What can be done to protect the remaining beneficiaries if one of them borrows from a Trust?

UPDATED: May 21, 2014

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What can be done to protect the remaining beneficiaries if one of them borrows from a Trust?

Our mother, who is still alive, has set up a trust fund for her four adult kids. The Trust is divided up equally between the 4 of us. One of the siblings is struggling to pay his mortgage. If he barrows from the Trust (our mother), can the amount he borrows be deducted from the remaining Trust after mom dies? Is there a legal document he can sign, so the 3 other siblings are protected?

Asked on May 21, 2014 under Estate Planning, Idaho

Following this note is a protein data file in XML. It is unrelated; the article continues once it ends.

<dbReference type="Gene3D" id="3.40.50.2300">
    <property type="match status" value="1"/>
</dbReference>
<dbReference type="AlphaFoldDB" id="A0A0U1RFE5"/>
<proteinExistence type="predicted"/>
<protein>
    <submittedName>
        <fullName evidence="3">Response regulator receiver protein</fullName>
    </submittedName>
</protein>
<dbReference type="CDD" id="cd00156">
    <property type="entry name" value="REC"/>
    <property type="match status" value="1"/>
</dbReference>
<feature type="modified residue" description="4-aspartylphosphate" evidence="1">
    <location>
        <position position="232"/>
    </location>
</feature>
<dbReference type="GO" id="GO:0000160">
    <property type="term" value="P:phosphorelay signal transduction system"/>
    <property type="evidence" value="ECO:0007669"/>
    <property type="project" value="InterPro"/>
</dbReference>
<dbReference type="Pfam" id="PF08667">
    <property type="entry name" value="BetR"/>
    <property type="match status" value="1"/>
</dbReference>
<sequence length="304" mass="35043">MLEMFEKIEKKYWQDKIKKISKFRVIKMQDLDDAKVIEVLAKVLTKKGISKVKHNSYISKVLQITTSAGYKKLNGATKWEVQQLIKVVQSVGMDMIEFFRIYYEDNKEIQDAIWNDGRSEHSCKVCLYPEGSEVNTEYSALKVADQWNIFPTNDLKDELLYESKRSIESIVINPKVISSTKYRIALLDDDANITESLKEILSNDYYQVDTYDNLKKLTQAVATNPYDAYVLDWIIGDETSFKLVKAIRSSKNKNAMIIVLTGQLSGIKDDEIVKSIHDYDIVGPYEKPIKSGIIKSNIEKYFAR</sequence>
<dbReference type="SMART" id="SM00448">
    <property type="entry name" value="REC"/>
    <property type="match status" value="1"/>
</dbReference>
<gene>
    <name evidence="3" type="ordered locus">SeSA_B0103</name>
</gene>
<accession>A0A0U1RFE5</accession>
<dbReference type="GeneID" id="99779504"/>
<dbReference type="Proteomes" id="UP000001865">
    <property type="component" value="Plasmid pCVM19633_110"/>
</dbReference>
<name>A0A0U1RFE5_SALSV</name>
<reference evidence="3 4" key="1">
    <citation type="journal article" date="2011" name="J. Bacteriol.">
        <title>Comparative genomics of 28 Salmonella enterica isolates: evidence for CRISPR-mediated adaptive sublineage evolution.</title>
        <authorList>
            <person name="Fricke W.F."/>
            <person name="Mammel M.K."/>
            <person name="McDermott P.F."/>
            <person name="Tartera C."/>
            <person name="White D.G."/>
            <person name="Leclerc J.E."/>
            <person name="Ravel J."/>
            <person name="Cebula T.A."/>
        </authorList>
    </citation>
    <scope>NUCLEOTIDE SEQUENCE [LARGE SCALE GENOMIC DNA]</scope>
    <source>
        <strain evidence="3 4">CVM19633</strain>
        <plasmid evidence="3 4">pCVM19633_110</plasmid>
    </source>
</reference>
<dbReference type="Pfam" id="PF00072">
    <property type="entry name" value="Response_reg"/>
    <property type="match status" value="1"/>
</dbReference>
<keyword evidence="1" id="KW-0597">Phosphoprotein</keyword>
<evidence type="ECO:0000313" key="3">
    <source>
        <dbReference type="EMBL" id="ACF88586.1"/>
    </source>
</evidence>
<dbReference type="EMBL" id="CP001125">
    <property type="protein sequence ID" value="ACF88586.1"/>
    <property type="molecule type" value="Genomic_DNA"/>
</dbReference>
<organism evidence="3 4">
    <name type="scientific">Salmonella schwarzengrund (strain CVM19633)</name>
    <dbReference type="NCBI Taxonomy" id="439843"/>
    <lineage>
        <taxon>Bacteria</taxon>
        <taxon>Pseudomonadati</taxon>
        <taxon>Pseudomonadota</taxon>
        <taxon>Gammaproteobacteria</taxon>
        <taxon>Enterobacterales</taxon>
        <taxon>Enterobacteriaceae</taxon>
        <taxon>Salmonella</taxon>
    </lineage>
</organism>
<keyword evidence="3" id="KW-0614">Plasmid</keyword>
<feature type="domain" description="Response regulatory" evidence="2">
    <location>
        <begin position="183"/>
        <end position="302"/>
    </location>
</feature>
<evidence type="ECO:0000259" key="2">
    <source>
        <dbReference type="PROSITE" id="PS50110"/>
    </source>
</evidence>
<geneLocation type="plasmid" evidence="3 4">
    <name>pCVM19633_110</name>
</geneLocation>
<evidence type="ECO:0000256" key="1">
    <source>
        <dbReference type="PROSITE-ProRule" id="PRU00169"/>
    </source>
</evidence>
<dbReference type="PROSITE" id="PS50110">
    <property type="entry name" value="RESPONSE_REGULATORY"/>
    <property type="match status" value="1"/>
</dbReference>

M.T.G., Member, New York Bar / FreeAdvice Contributing Attorney

Answered 8 years ago | Contributor

As a general rule,  a trustee can loan money to any party - so long as it is reasonably secured and meets the requirement of the prudent investor rules. A trustee has a duty to act impartially to all beneficiaries so if she is going to loan him money she should speak with an attorney about creating a loan document for repayment (a note) and indicating in her Will or the trust document that if the money is not repaid it is deducted.  The law in your state will guide the wording and requirements for filing.  Good luck.

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